Here are some steps you can take to support a healthier microbiome:
1. Aim to eat a well-balanced diet
Your diet plays a pivotal role in nurturing a healthy gut. The food you eat is broken down, digested, and absorbed as it moves through your gastrointestinal tract. Your colon, the large intestine, has poor digestive capacity, so by the time your food reaches the colon, your body relies on your microbiome to finish the digestive process. The microbes in your gut use your food to produce important metabolites, such as synthesizing vitamins that we can’t produce ourselves or producing short-chain fatty acids, which studies have described as “key mediators” of cell function. This is one reason why the food we eat matters so much. To support your gut health, opt for a diet rich in fiber, lean proteins, and a variety of fruits and vegetables. Additionally, consider adding anti-inflammatory foods like fatty fish, turmeric, and leafy greens to your meals. These choices can contribute to a healthier gut environment.
2. Prioritize eating probiotic and prebiotic foods
One of the cornerstones of gut health lies in the foods you consume, as this is where all of your food is broken down and absorbed. Probiotic foods introduce live beneficial bacteria into your gut, while prebiotic foods provide the sustenance for the beneficial bacteria already present in your digestive system. Together, they promote the growth of beneficial gut bacteria, aiding in the restoration of microbial balance.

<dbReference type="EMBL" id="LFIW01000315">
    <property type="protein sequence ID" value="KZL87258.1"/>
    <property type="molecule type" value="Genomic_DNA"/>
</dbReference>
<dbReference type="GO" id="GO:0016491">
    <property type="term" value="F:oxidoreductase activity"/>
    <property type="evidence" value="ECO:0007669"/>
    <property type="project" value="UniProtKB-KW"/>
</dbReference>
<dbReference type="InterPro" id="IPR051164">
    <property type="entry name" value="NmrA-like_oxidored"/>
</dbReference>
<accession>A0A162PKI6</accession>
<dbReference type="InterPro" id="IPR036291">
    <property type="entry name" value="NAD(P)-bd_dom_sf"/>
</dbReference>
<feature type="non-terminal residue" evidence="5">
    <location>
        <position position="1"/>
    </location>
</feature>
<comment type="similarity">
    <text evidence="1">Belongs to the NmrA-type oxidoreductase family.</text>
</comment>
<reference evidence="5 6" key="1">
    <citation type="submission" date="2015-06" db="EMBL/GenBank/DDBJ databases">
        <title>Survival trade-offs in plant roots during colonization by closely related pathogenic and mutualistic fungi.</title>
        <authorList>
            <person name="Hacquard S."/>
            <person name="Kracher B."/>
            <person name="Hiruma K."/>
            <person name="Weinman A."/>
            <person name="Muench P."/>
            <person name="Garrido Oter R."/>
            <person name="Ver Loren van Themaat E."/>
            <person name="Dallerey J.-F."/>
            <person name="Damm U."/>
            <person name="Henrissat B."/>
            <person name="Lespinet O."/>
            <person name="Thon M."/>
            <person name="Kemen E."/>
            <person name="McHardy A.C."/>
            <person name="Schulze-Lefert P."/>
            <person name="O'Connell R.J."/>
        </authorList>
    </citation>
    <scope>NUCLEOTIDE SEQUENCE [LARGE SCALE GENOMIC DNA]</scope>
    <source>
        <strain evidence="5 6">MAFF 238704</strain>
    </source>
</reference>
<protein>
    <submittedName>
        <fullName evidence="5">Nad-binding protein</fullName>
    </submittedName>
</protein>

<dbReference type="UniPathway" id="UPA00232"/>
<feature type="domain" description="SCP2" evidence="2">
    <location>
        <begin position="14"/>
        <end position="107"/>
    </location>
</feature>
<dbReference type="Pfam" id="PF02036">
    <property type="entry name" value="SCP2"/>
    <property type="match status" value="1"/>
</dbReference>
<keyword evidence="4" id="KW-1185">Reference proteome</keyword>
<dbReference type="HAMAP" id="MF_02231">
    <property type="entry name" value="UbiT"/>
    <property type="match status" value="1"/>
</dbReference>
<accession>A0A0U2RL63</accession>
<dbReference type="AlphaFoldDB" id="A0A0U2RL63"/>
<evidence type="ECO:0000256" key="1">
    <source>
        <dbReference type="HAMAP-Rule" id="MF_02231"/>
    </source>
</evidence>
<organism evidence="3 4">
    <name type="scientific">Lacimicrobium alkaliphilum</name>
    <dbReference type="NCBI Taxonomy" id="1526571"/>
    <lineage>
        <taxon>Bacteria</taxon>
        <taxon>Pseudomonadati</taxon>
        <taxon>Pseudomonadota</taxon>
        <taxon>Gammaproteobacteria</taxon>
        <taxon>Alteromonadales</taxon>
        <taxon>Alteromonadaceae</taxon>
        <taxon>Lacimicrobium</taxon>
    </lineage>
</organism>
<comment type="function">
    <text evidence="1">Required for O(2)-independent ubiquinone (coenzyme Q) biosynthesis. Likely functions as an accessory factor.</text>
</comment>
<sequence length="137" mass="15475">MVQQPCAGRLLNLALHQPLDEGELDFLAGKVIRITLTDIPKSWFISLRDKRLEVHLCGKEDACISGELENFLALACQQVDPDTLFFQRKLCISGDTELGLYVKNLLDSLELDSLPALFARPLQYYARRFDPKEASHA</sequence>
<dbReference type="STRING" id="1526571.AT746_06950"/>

Probiotic Foods: A good rule of thumb is to choose fermented foods. These include yogurt, kefir, sauerkraut, kimchi, or kombucha, among others. These fermented foods introduce specific strains of beneficial bacteria into your gut, contributing to a more diverse and healthy microbiome.
Prebiotic Foods: Incorporate prebiotics like chicory root, garlic, onions, leeks, and bananas into your diet. These foods are rich in fiber and compounds that remain undigested by your body and serve as nourishment for the beneficial microbes.
3. Limit sugar and processed foods.
High sugar and processed foods can negatively impact your gut bacteria and cause inflammation in your digestive system. Ready-to-eat foods often contain additives such as preservatives, stabilizers, emulsifiers, and sweeteners which have been linked to gut inflammation and metabolic syndrome. High dietary sugar also increases Proteobacteria, which is a signature of dysbiosis, and decreases Bacteroidetes, which are generally beneficial bacteria. Prioritize whole and minimally processed foods which are in their originally harvested form, like fruits and vegetables, or which have minimal ingredients that are easily recognizable.
4. Stay hydrated
Staying adequately hydrated is essential for supporting digestion and maintaining the mucosal lining of your gut. Drinking plenty of water is a simple yet effective way to promote gut health. The National Academies of Sciences, Engineering, and Medicine recommend that men drink a total of 3.7L of water per day and women drink 2.7L of water per day. This hydration can come from beverages other than water, such as tea or kombucha, or from foods that have high water content, such as watermelon or cucumbers.